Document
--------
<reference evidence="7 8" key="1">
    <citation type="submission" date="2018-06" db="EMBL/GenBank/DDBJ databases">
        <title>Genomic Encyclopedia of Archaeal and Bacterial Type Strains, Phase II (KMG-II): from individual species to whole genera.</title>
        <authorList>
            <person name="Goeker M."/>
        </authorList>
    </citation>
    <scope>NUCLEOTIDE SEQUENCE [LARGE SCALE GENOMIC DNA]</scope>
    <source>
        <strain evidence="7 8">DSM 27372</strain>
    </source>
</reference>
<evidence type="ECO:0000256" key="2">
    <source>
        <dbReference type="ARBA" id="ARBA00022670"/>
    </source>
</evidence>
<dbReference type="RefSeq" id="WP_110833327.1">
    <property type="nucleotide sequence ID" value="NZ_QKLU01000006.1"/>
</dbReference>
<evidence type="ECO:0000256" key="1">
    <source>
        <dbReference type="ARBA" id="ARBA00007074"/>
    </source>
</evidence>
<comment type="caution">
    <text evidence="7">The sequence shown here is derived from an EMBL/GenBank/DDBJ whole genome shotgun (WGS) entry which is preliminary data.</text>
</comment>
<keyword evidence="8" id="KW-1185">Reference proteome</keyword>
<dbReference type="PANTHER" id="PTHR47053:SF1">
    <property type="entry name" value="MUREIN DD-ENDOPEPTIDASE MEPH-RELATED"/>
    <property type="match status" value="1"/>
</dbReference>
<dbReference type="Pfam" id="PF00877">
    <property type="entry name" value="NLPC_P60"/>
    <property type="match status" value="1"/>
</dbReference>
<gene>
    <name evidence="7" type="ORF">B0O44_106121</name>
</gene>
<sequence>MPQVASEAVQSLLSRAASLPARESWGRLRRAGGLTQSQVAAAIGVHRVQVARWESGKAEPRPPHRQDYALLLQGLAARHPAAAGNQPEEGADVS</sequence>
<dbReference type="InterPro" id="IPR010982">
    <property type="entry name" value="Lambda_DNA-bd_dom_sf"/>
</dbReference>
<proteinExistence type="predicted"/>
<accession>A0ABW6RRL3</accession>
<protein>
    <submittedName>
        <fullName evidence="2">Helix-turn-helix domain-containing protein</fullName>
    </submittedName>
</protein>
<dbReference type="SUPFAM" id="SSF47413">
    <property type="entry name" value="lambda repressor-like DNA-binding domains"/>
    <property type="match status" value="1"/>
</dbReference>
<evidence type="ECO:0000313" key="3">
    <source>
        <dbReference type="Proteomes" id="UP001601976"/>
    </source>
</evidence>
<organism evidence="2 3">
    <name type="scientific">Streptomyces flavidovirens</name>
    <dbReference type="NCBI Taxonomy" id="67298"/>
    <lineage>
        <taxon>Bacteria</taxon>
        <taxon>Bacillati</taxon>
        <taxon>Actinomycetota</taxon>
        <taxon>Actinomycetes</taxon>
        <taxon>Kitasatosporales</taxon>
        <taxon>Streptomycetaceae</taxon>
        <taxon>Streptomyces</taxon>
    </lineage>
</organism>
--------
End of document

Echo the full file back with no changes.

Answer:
<reference evidence="7 8" key="1">
    <citation type="submission" date="2018-06" db="EMBL/GenBank/DDBJ databases">
        <title>Genomic Encyclopedia of Archaeal and Bacterial Type Strains, Phase II (KMG-II): from individual species to whole genera.</title>
        <authorList>
            <person name="Goeker M."/>
        </authorList>
    </citation>
    <scope>NUCLEOTIDE SEQUENCE [LARGE SCALE GENOMIC DNA]</scope>
    <source>
        <strain evidence="7 8">DSM 27372</strain>
    </source>
</reference>
<evidence type="ECO:0000256" key="2">
    <source>
        <dbReference type="ARBA" id="ARBA00022670"/>
    </source>
</evidence>
<dbReference type="RefSeq" id="WP_110833327.1">
    <property type="nucleotide sequence ID" value="NZ_QKLU01000006.1"/>
</dbReference>
<evidence type="ECO:0000256" key="1">
    <source>
        <dbReference type="ARBA" id="ARBA00007074"/>
    </source>
</evidence>
<comment type="caution">
    <text evidence="7">The sequence shown here is derived from an EMBL/GenBank/DDBJ whole genome shotgun (WGS) entry which is preliminary data.</text>
</comment>
<keyword evidence="8" id="KW-1185">Reference proteome</keyword>
<dbReference type="PANTHER" id="PTHR47053:SF1">
    <property type="entry name" value="MUREIN DD-ENDOPEPTIDASE MEPH-RELATED"/>
    <property type="match status" value="1"/>
</dbReference>
<dbReference type="Pfam" id="PF00877">
    <property type="entry name" value="NLPC_P60"/>
    <property type="match status" value="1"/>
</dbReference>
<gene>
    <name evidence="7" type="ORF">B0O44_106121</name>
</gene>
<sequence>MPQVASEAVQSLLSRAASLPARESWGRLRRAGGLTQSQVAAAIGVHRVQVARWESGKAEPRPPHRQDYALLLQGLAARHPAAAGNQPEEGADVS</sequence>
<dbReference type="InterPro" id="IPR010982">
    <property type="entry name" value="Lambda_DNA-bd_dom_sf"/>
</dbReference>
<proteinExistence type="predicted"/>
<accession>A0ABW6RRL3</accession>
<protein>
    <submittedName>
        <fullName evidence="2">Helix-turn-helix domain-containing protein</fullName>
    </submittedName>
</protein>
<dbReference type="SUPFAM" id="SSF47413">
    <property type="entry name" value="lambda repressor-like DNA-binding domains"/>
    <property type="match status" value="1"/>
</dbReference>
<evidence type="ECO:0000313" key="3">
    <source>
        <dbReference type="Proteomes" id="UP001601976"/>
    </source>
</evidence>
<organism evidence="2 3">
    <name type="scientific">Streptomyces flavidovirens</name>
    <dbReference type="NCBI Taxonomy" id="67298"/>
    <lineage>
        <taxon>Bacteria</taxon>
        <taxon>Bacillati</taxon>
        <taxon>Actinomycetota</taxon>
        <taxon>Actinomycetes</taxon>
        <taxon>Kitasatosporales</taxon>
        <taxon>Streptomycetaceae</taxon>
        <taxon>Streptomyces</taxon>
    </lineage>
</organism>